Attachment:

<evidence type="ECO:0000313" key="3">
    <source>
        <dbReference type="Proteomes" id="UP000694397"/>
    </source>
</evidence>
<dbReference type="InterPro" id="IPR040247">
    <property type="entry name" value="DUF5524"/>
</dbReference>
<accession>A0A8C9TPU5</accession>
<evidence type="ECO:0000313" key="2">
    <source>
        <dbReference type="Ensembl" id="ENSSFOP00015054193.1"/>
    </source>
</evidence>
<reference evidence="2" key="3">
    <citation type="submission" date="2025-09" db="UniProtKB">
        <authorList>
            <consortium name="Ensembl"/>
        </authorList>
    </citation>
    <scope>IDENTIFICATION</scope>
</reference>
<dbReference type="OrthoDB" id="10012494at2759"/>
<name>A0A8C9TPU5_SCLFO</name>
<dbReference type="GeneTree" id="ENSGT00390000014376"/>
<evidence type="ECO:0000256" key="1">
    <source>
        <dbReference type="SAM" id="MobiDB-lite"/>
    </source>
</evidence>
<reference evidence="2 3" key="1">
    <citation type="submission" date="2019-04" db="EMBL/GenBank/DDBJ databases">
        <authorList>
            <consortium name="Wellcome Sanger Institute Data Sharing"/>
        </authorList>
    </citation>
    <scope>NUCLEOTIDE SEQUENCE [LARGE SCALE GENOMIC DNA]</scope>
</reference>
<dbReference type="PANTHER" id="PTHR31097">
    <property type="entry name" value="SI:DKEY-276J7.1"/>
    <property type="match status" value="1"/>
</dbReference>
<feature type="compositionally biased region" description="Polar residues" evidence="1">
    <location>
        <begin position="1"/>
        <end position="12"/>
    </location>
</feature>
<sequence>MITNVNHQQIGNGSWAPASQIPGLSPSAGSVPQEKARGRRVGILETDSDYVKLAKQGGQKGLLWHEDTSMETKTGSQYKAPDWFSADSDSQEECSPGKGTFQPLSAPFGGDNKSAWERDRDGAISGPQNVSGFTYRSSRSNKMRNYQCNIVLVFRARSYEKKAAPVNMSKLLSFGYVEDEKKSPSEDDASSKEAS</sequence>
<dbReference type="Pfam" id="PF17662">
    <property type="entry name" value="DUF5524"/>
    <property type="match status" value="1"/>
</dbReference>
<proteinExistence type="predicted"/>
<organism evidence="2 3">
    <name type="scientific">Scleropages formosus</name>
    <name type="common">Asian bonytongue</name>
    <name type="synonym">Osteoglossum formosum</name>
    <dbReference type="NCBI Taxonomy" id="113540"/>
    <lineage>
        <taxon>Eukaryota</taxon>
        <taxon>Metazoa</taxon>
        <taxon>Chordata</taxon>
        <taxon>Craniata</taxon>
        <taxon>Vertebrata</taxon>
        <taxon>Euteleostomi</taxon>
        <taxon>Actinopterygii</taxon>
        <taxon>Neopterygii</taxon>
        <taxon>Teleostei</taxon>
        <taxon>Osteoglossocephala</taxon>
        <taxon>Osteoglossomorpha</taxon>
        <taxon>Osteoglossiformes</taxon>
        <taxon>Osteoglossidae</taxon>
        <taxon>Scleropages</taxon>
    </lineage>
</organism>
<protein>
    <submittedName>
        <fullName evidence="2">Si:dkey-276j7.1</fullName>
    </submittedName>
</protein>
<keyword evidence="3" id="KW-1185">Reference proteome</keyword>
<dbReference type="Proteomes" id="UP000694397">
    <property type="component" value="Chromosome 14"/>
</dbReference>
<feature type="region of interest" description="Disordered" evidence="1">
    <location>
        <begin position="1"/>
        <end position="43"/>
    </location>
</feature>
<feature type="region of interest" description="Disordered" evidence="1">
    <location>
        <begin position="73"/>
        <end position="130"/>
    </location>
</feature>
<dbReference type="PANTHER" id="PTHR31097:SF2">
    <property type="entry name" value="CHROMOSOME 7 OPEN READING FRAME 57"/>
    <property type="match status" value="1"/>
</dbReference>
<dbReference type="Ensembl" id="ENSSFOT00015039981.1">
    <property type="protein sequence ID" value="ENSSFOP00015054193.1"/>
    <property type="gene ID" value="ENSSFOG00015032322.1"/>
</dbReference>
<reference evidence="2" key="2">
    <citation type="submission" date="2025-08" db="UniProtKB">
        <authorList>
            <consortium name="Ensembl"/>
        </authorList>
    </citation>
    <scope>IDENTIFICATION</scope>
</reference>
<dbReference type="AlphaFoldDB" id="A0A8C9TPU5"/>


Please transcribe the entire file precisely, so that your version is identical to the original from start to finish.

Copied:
<evidence type="ECO:0000313" key="3">
    <source>
        <dbReference type="Proteomes" id="UP000694397"/>
    </source>
</evidence>
<dbReference type="InterPro" id="IPR040247">
    <property type="entry name" value="DUF5524"/>
</dbReference>
<accession>A0A8C9TPU5</accession>
<evidence type="ECO:0000313" key="2">
    <source>
        <dbReference type="Ensembl" id="ENSSFOP00015054193.1"/>
    </source>
</evidence>
<reference evidence="2" key="3">
    <citation type="submission" date="2025-09" db="UniProtKB">
        <authorList>
            <consortium name="Ensembl"/>
        </authorList>
    </citation>
    <scope>IDENTIFICATION</scope>
</reference>
<dbReference type="OrthoDB" id="10012494at2759"/>
<name>A0A8C9TPU5_SCLFO</name>
<dbReference type="GeneTree" id="ENSGT00390000014376"/>
<evidence type="ECO:0000256" key="1">
    <source>
        <dbReference type="SAM" id="MobiDB-lite"/>
    </source>
</evidence>
<reference evidence="2 3" key="1">
    <citation type="submission" date="2019-04" db="EMBL/GenBank/DDBJ databases">
        <authorList>
            <consortium name="Wellcome Sanger Institute Data Sharing"/>
        </authorList>
    </citation>
    <scope>NUCLEOTIDE SEQUENCE [LARGE SCALE GENOMIC DNA]</scope>
</reference>
<dbReference type="PANTHER" id="PTHR31097">
    <property type="entry name" value="SI:DKEY-276J7.1"/>
    <property type="match status" value="1"/>
</dbReference>
<feature type="compositionally biased region" description="Polar residues" evidence="1">
    <location>
        <begin position="1"/>
        <end position="12"/>
    </location>
</feature>
<sequence>MITNVNHQQIGNGSWAPASQIPGLSPSAGSVPQEKARGRRVGILETDSDYVKLAKQGGQKGLLWHEDTSMETKTGSQYKAPDWFSADSDSQEECSPGKGTFQPLSAPFGGDNKSAWERDRDGAISGPQNVSGFTYRSSRSNKMRNYQCNIVLVFRARSYEKKAAPVNMSKLLSFGYVEDEKKSPSEDDASSKEAS</sequence>
<dbReference type="Pfam" id="PF17662">
    <property type="entry name" value="DUF5524"/>
    <property type="match status" value="1"/>
</dbReference>
<proteinExistence type="predicted"/>
<organism evidence="2 3">
    <name type="scientific">Scleropages formosus</name>
    <name type="common">Asian bonytongue</name>
    <name type="synonym">Osteoglossum formosum</name>
    <dbReference type="NCBI Taxonomy" id="113540"/>
    <lineage>
        <taxon>Eukaryota</taxon>
        <taxon>Metazoa</taxon>
        <taxon>Chordata</taxon>
        <taxon>Craniata</taxon>
        <taxon>Vertebrata</taxon>
        <taxon>Euteleostomi</taxon>
        <taxon>Actinopterygii</taxon>
        <taxon>Neopterygii</taxon>
        <taxon>Teleostei</taxon>
        <taxon>Osteoglossocephala</taxon>
        <taxon>Osteoglossomorpha</taxon>
        <taxon>Osteoglossiformes</taxon>
        <taxon>Osteoglossidae</taxon>
        <taxon>Scleropages</taxon>
    </lineage>
</organism>
<protein>
    <submittedName>
        <fullName evidence="2">Si:dkey-276j7.1</fullName>
    </submittedName>
</protein>
<keyword evidence="3" id="KW-1185">Reference proteome</keyword>
<dbReference type="Proteomes" id="UP000694397">
    <property type="component" value="Chromosome 14"/>
</dbReference>
<feature type="region of interest" description="Disordered" evidence="1">
    <location>
        <begin position="1"/>
        <end position="43"/>
    </location>
</feature>
<feature type="region of interest" description="Disordered" evidence="1">
    <location>
        <begin position="73"/>
        <end position="130"/>
    </location>
</feature>
<dbReference type="PANTHER" id="PTHR31097:SF2">
    <property type="entry name" value="CHROMOSOME 7 OPEN READING FRAME 57"/>
    <property type="match status" value="1"/>
</dbReference>
<dbReference type="Ensembl" id="ENSSFOT00015039981.1">
    <property type="protein sequence ID" value="ENSSFOP00015054193.1"/>
    <property type="gene ID" value="ENSSFOG00015032322.1"/>
</dbReference>
<reference evidence="2" key="2">
    <citation type="submission" date="2025-08" db="UniProtKB">
        <authorList>
            <consortium name="Ensembl"/>
        </authorList>
    </citation>
    <scope>IDENTIFICATION</scope>
</reference>
<dbReference type="AlphaFoldDB" id="A0A8C9TPU5"/>